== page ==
The Declaration of Independence is perhaps the most masterfully written state paper of Western civilization. As Moses Coit Tyler noted almost a century ago, no assessment of it can be complete without taking into account its extraordinary merits as a work of political prose style. Although many scholars have recognized those merits, there are surprisingly few sustained studies of the stylistic artistry of the Declaration. This essay seeks to illuminate that artistry by probing the discourse microscopically -- at the level of the sentence, phrase, word, and syllable. The University of Wisconsin's Dr. Stephen E. Lucas meticulously analyzes the elegant language of the 235-year-old charter in a distillation of this comprehensive study. More on the Declaration: full transcript and ultra-high-resolution scan, a transcript and scan of Jefferson's annotated rough draft, the little-known royal rebuttal, a thorough history of the parchment itself, a peek at the archival process, a reading of the document by the people of NPR and by a group of prominent actors, H. L. Mencken's "American" translation, Slate's Twitter summaries, and a look at the fates of the 56 signers.
The Ashtray: The Ultimatum. Part one of a series by Errol Morris on meaning, truth, intolerance and flying ashtrays. [more inside]
An Introduction to the History and Philosophy of Science 8 videos in which SisyphusRedeemed, academic philosopher, attempts to explain what science is, how it got to be that way, and why it works. [more inside]
History of Western Philosophy, illustrated in huge scroll-down timelines. Kevin Scharp at OSU made these, based on work by Randall Collins, and they are great. Includes the influence of the Muslim world. He also has separate diagrams on a few specific issues, eg paradoxes, theories of truth, etc. This link goes to his fast-loading index page, where you can click to load the (big) charts. [more inside]
The Rehabilitation of Ernest Gellner - It is easy to imagine why Ernest Gellner would be one of the universally known figures in Anglophone intellectual life. A polymath whose work ranged across anthropology, history, philosophy, and sociology, his mind wrestled with an encyclopedia's worth of nagging questions about nationalism, modernity, civil society, imperialism, Islam, psychoanalysis, ethics and epistemology ... All of this, to repeat, should explain Gellner's monumental prominence – except for the fact that he has no such prominence. (via mr) [more inside]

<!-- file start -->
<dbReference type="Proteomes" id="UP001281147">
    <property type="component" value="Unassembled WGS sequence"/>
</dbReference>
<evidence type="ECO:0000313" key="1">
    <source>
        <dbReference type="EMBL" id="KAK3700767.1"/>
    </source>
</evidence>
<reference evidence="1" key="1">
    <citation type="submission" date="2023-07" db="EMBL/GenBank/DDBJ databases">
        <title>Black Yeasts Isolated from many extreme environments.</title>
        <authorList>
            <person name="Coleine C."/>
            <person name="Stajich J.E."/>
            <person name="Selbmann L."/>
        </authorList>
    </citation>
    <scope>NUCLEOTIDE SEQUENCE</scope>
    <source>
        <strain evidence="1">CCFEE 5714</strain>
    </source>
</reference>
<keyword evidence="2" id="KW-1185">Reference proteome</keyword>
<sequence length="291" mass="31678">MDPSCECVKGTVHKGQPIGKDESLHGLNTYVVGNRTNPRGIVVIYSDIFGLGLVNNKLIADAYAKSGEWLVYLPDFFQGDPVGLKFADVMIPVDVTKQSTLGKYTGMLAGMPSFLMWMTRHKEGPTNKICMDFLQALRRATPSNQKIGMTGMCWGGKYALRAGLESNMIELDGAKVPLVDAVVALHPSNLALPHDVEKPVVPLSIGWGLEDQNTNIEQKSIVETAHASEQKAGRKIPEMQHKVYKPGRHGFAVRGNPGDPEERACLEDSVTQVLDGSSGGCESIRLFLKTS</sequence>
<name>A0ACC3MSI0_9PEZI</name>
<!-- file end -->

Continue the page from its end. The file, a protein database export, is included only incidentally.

You've stepped out of a time machine, it's 1894 and you're standing in front of a young Adolf Hitler, with instructions to assassinate the child. What you do next may depend a lot on your belief and definition of free will (never mind the unintended consequences) [more inside]
"Ontologiam seu scientiam de Aliquo et Nihilo, Ente et Non ente, Re et modo rei, Substantia et Accidente." - Gottfried Wilhelm Leibniz (1646-1716). [more inside]
Atheistic Materialism in Ancient India. Interesting piece on the ancient Indian philosophical school of Carvaka.
Meet the Islamic Philosophers. Arabic philosophy sought to reconcile the science and empiricism of Aristotle, the metaphysics of Neoplatonism, and the revelations of the Holy Qur'an. From the first thoughts of Abū Yūsuf Yaʻqūb ibn Isḥāq al-Kindī, to the 20,000 pages of Abū 'l-Walīd Muḥammad ibn Aḥmad ibn Rushd, the influence of these Muslim polymaths profoundly shaped Western thought. [more inside]
Explore the History of the Ancient Greek World from the Neolithic to the Classical Period. Covering important topics, such as Art and Architecture, Mythology, Wars, Culture and Society, Poetry, Olympics, History Periods, Philosophy, Playwrights, Kings and Rulers of Ancient Greece.
Sparks of Life. "That the electric 'spark of life' figured prominently in debates over the nature of life in the late eighteenth and early nineteenth centuries is well known. Less well known is the fact that prior to this period, gunpowder was often identified with the substances that were necessary to life, if not as a vitalistic spirit, then as an essential element in the animation of the body. The idea of a spark of life went back to ancient times, likening living beings to the glowing embers of a fire. In the Old Testament, for example, the wise woman of Tekoah begs for the life of her son, pleading 'they will stamp out my last live ember.' But from the sixteenth to the eighteenth century, this vital flame was often equated with gunpowder. There was fire in the blood: not electric, but pyrotechnic fire."
Parmenides. "The pre-Socratic philosopher sparked an intellectual revolution that still echoes today. Yet for philosophy and science to continue to progress in the 21st century, we may need to embark on an entirely new cognitive journey ."